Before kids get immersed in the wonders of the digital world found on a new cell phone, tablet or gaming device, parents need to explore and determine the level of privacy these devices and their software can provide.
The FTC reports that many mobile apps made for kids under age 13, or made for a general audience but used by kids, collect their personal data and share it without parents’ knowledge or consent. That personal information can include things parents may not have thought of, such as location, pictures and videos.
The BBB urges parents to monitor their child’s use of mobile apps. The following tips are a great starting point.
• Test the app. Judge the appropriateness of the content and features.
• Check if the app connects to social media or other services that share photos, videos or personal information or that allow chatting with others. And if it does, check to see if you can block or limit those activities.
• Read disclosures and privacy statements to see how personal information will be collected, used and shared. If you are not given choices on how that information is used, consider deleting the app.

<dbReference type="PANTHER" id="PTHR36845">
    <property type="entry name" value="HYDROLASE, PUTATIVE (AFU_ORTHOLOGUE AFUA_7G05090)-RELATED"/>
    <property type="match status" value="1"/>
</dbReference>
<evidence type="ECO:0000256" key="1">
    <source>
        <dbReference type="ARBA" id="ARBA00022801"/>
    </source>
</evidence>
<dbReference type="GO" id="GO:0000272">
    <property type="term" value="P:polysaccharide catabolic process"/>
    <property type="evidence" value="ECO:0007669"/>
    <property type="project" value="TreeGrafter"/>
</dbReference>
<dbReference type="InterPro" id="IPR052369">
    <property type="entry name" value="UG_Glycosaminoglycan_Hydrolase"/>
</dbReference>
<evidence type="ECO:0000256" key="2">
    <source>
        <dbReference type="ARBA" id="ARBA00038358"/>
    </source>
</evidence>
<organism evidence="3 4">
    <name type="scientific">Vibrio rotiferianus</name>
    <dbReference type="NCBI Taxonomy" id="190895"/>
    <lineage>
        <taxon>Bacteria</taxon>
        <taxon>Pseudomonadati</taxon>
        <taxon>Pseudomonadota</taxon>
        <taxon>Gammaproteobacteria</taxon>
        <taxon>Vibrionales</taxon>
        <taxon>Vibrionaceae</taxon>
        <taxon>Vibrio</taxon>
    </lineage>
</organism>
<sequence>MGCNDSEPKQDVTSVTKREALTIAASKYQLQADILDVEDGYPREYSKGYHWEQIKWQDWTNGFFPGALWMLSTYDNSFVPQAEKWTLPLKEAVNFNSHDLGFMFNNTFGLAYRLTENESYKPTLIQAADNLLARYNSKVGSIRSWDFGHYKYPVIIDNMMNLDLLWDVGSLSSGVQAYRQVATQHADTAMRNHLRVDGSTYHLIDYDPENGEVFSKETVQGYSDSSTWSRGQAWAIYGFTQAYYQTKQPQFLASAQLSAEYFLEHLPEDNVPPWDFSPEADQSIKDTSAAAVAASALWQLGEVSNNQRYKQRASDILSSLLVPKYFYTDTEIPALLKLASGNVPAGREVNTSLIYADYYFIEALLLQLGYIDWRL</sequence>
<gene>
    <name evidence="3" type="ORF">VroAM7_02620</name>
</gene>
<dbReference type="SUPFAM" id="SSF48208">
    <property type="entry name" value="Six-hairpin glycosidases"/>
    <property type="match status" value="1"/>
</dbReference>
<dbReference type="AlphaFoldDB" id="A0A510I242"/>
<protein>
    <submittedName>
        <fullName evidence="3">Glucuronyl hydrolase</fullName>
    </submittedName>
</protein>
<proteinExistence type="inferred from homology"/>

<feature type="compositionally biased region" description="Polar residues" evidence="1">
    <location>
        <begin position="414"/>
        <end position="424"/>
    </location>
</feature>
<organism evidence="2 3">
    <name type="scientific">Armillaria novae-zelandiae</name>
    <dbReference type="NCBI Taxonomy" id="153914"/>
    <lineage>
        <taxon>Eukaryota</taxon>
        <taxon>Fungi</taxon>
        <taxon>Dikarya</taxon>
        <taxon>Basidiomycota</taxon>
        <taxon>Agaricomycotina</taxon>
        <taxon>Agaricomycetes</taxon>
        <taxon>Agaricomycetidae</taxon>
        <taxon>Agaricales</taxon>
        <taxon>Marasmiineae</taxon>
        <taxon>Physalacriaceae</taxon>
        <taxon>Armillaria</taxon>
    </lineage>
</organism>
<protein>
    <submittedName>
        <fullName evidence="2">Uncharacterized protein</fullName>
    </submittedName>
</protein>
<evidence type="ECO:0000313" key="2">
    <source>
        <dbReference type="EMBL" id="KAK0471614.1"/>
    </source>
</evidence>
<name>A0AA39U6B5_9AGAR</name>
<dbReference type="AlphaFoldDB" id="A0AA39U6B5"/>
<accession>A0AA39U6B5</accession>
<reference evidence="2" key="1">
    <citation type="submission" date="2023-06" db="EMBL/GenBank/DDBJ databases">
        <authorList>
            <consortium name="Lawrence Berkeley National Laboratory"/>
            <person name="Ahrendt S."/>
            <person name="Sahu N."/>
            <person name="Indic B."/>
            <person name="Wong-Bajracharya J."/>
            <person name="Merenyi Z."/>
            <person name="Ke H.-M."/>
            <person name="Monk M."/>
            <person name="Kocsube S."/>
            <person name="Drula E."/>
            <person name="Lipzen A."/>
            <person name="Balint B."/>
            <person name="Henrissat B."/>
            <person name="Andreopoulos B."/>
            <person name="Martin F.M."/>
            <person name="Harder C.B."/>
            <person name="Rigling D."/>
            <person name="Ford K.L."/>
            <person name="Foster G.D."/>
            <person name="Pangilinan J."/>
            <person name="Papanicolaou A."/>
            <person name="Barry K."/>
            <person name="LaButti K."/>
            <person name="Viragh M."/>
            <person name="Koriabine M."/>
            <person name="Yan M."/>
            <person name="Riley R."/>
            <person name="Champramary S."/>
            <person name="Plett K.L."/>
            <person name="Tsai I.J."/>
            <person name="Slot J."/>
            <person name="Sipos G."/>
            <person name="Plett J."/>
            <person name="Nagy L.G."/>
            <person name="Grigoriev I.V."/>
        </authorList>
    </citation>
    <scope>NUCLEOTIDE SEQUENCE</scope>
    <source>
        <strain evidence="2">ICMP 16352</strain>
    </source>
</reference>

• Change the settings on the device and within the app to restrict downloads, purchases or access to additional material.
• Disable interactive features such as Wi-Fi and carrier connections to block access to material that you consider inappropriate.
• Communicate with your child about the importance of protecting personal information, both online and off.
Kids may only see the fun of interacting with friends on a mobile device. Armed with knowledge and with a bit of sleuthing, parents can determine which apps provide the level of safety and confidentiality that they consider appropriate.
If you believe your child’s personal information has been misused or shared without disclosure, report it to the Federal Trade Commission at www.consumer.ftc.gov. You can also contact your BBB at 509-455-4200.
By Erin T. Dodge, BBB Editor
sponsored According to two 2015 surveys, 62 percent of Americans do not have enough savings to handle an unexpected emergency, much less any long-term plans.